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I often say

What is an idiom?

When I read Longman Pocket Idioms Dictionary Cased, I saw the sentence

What are idioms?

Are there any differences between the two forms? Which one is preferred?

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What are idioms? and What is an idiom? are both grammatical and both more or less express the same idea. The indefinite article can be used to refer to any member of the class of things described by the following noun and that is how it is used in What is an idiom? It’s a common enough usage. We might also say What is a poem? or What is a word?

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Purely my own opinion, but even though the two are (almost) identical in every context, I might be slightly more inclined to ask "What are idioms?" if I didn't have a clue, and wanted the quickest possible answer to give me a general idea. Whereas I might use "What is an idiom?" even if I already knew the general concept, but wanted to explore the definition in more detail. – FumbleFingers Jan 16 '12 at 17:36
@FumbleFingers: +1, because I suspect that's less an opinion and more a description of actual usage. – Barrie England Jan 16 '12 at 17:39
Per my comment to John's answer, I think he's nailed it anyway. But I'll leave my upvotes on both, just 'cos I can! :) – FumbleFingers Jan 16 '12 at 17:42

Idioms and an idiom in the two questions posed are both grammatical. They are both Generic Noun Phrases, which refer to classes and types of things, like the tiger in The tiger is endangered, which refers to the entire species.

Plural generic NPs (like idioms or tigers) and indefinite generic NPs (like an idiom or a tiger) are frequently encountered as predicate noun phrases, as in these two questions.

These questions do ask for slightly different answers, however. Indefinite generics are Definitions, so asking What is an idiom? is asking for a definition of the concept idiom. Plural generics, on the other hand, are about Norms, so asking What are idioms? can be interpreted as asking for a bunch of varied examples, perhaps with an added definition. You can make this sense clear by quantifying the plural generic noun with some: What are some idioms? unambiguously asks for a list.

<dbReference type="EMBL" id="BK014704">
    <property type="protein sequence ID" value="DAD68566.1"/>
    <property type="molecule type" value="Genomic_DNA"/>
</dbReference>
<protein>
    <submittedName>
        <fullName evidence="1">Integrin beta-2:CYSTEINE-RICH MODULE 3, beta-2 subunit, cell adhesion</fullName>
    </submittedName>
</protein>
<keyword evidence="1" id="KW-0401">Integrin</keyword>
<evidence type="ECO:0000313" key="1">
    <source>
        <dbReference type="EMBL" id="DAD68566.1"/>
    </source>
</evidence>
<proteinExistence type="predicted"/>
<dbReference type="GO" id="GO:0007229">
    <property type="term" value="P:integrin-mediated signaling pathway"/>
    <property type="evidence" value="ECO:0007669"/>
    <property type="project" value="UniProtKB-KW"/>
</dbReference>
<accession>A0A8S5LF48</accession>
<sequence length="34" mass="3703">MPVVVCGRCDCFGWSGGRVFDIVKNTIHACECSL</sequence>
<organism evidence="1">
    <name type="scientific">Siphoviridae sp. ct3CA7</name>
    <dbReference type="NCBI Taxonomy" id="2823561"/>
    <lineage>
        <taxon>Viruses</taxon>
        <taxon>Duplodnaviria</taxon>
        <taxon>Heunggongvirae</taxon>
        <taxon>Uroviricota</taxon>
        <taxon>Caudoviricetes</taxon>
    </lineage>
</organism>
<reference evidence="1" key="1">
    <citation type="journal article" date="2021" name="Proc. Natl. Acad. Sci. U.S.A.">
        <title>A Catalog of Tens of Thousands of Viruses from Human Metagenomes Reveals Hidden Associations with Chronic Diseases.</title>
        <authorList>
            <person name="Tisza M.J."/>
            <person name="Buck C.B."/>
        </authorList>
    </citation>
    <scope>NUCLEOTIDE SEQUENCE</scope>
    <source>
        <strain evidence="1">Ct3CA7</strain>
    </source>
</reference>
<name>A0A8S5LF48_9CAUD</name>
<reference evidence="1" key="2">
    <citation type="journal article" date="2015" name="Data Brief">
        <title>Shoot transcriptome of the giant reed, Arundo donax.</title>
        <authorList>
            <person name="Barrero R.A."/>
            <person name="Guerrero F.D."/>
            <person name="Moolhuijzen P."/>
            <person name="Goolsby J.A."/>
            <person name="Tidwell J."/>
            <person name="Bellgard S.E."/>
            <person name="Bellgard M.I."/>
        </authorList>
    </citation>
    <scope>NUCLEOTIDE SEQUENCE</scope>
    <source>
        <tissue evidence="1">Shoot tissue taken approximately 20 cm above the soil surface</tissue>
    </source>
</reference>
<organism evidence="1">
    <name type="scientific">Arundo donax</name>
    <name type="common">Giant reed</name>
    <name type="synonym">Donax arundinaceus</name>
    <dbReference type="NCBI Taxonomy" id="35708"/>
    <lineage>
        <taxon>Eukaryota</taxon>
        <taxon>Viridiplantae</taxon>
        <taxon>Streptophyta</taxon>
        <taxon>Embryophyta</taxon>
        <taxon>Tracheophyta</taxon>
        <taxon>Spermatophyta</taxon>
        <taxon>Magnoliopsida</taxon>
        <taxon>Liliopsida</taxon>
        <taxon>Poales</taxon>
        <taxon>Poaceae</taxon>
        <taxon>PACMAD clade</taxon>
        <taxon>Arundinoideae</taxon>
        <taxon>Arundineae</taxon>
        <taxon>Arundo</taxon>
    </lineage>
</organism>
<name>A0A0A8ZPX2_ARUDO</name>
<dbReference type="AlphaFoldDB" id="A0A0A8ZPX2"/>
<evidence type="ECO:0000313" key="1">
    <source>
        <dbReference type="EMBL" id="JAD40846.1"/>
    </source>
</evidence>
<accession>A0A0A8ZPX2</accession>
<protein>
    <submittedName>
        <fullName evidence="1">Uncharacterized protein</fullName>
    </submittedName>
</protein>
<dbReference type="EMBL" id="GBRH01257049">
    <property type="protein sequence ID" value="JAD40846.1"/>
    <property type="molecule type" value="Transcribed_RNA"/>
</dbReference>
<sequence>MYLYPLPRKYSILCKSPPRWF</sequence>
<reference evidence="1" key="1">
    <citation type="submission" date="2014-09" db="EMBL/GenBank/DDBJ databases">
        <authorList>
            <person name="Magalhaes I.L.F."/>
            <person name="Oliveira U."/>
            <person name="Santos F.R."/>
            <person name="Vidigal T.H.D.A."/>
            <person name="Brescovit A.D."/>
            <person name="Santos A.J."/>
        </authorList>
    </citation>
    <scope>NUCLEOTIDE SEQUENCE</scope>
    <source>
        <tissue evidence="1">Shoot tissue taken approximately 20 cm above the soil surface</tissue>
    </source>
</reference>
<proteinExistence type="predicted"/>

In any event, it's the generic NPs that are important here, not the questions per se; generic Noun Phrases may appear in questions or statements of any kind, as may Generic Verb Phrases.

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Ah. I should have read your answer before commenting on Barries! I think I agree wwith you on the precise distinction which could exist - although as we're always saying here on ELU, context is everything. – FumbleFingers Jan 16 '12 at 17:38

What are Idioms is more correct when compared to what is an idiom? If a person raises a question to know the meaning of idioms, the more correct form is what are idioms? He will be talking about a number of idioms in general. And if a person raise a question after mentioning a particular idiom, he may ask what is an idiom?

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They are both equally correct. They are also very close to identical in meaning. – John Lawler Jan 16 '12 at 15:20

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